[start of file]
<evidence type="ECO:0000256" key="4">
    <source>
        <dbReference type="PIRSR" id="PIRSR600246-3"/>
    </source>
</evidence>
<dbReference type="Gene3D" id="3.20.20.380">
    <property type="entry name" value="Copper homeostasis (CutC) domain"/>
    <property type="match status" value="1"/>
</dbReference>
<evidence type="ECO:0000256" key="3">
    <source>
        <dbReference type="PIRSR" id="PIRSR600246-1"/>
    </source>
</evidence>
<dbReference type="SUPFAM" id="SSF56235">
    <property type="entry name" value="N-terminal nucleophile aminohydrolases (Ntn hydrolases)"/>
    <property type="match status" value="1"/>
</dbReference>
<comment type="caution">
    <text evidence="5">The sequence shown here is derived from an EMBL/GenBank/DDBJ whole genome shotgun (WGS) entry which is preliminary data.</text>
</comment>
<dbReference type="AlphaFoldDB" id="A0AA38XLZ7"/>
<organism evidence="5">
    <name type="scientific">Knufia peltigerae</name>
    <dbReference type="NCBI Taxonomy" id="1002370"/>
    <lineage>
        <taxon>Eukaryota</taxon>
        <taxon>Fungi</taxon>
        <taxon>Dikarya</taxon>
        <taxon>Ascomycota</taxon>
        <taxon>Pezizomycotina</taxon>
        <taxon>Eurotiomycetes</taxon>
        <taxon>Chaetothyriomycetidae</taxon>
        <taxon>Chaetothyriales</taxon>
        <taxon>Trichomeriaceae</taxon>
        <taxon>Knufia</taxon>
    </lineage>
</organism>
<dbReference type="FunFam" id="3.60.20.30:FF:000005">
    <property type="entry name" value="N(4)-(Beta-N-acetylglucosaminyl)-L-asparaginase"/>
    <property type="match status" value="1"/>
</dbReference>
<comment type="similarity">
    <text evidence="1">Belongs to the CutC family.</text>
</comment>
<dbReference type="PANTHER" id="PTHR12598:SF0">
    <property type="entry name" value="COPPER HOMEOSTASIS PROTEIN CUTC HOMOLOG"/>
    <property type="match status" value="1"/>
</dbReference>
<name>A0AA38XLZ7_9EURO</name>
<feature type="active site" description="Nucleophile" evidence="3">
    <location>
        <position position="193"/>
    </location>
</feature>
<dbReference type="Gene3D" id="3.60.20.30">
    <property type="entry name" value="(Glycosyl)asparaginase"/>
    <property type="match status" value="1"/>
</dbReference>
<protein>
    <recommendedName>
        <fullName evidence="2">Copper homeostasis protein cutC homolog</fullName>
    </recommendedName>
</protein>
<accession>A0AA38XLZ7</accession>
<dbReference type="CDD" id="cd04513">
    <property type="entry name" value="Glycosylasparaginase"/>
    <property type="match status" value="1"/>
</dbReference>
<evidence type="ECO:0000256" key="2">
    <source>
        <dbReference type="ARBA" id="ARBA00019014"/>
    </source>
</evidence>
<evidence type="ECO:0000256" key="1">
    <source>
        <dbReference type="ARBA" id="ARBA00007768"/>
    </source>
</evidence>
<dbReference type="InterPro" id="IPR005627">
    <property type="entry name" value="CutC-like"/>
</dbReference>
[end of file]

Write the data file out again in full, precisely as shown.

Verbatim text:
<evidence type="ECO:0000256" key="4">
    <source>
        <dbReference type="PIRSR" id="PIRSR600246-3"/>
    </source>
</evidence>
<dbReference type="Gene3D" id="3.20.20.380">
    <property type="entry name" value="Copper homeostasis (CutC) domain"/>
    <property type="match status" value="1"/>
</dbReference>
<evidence type="ECO:0000256" key="3">
    <source>
        <dbReference type="PIRSR" id="PIRSR600246-1"/>
    </source>
</evidence>
<dbReference type="SUPFAM" id="SSF56235">
    <property type="entry name" value="N-terminal nucleophile aminohydrolases (Ntn hydrolases)"/>
    <property type="match status" value="1"/>
</dbReference>
<comment type="caution">
    <text evidence="5">The sequence shown here is derived from an EMBL/GenBank/DDBJ whole genome shotgun (WGS) entry which is preliminary data.</text>
</comment>
<dbReference type="AlphaFoldDB" id="A0AA38XLZ7"/>
<organism evidence="5">
    <name type="scientific">Knufia peltigerae</name>
    <dbReference type="NCBI Taxonomy" id="1002370"/>
    <lineage>
        <taxon>Eukaryota</taxon>
        <taxon>Fungi</taxon>
        <taxon>Dikarya</taxon>
        <taxon>Ascomycota</taxon>
        <taxon>Pezizomycotina</taxon>
        <taxon>Eurotiomycetes</taxon>
        <taxon>Chaetothyriomycetidae</taxon>
        <taxon>Chaetothyriales</taxon>
        <taxon>Trichomeriaceae</taxon>
        <taxon>Knufia</taxon>
    </lineage>
</organism>
<dbReference type="FunFam" id="3.60.20.30:FF:000005">
    <property type="entry name" value="N(4)-(Beta-N-acetylglucosaminyl)-L-asparaginase"/>
    <property type="match status" value="1"/>
</dbReference>
<comment type="similarity">
    <text evidence="1">Belongs to the CutC family.</text>
</comment>
<dbReference type="PANTHER" id="PTHR12598:SF0">
    <property type="entry name" value="COPPER HOMEOSTASIS PROTEIN CUTC HOMOLOG"/>
    <property type="match status" value="1"/>
</dbReference>
<name>A0AA38XLZ7_9EURO</name>
<feature type="active site" description="Nucleophile" evidence="3">
    <location>
        <position position="193"/>
    </location>
</feature>
<dbReference type="Gene3D" id="3.60.20.30">
    <property type="entry name" value="(Glycosyl)asparaginase"/>
    <property type="match status" value="1"/>
</dbReference>
<protein>
    <recommendedName>
        <fullName evidence="2">Copper homeostasis protein cutC homolog</fullName>
    </recommendedName>
</protein>
<accession>A0AA38XLZ7</accession>
<dbReference type="CDD" id="cd04513">
    <property type="entry name" value="Glycosylasparaginase"/>
    <property type="match status" value="1"/>
</dbReference>
<evidence type="ECO:0000256" key="2">
    <source>
        <dbReference type="ARBA" id="ARBA00019014"/>
    </source>
</evidence>
<evidence type="ECO:0000256" key="1">
    <source>
        <dbReference type="ARBA" id="ARBA00007768"/>
    </source>
</evidence>
<dbReference type="InterPro" id="IPR005627">
    <property type="entry name" value="CutC-like"/>
</dbReference>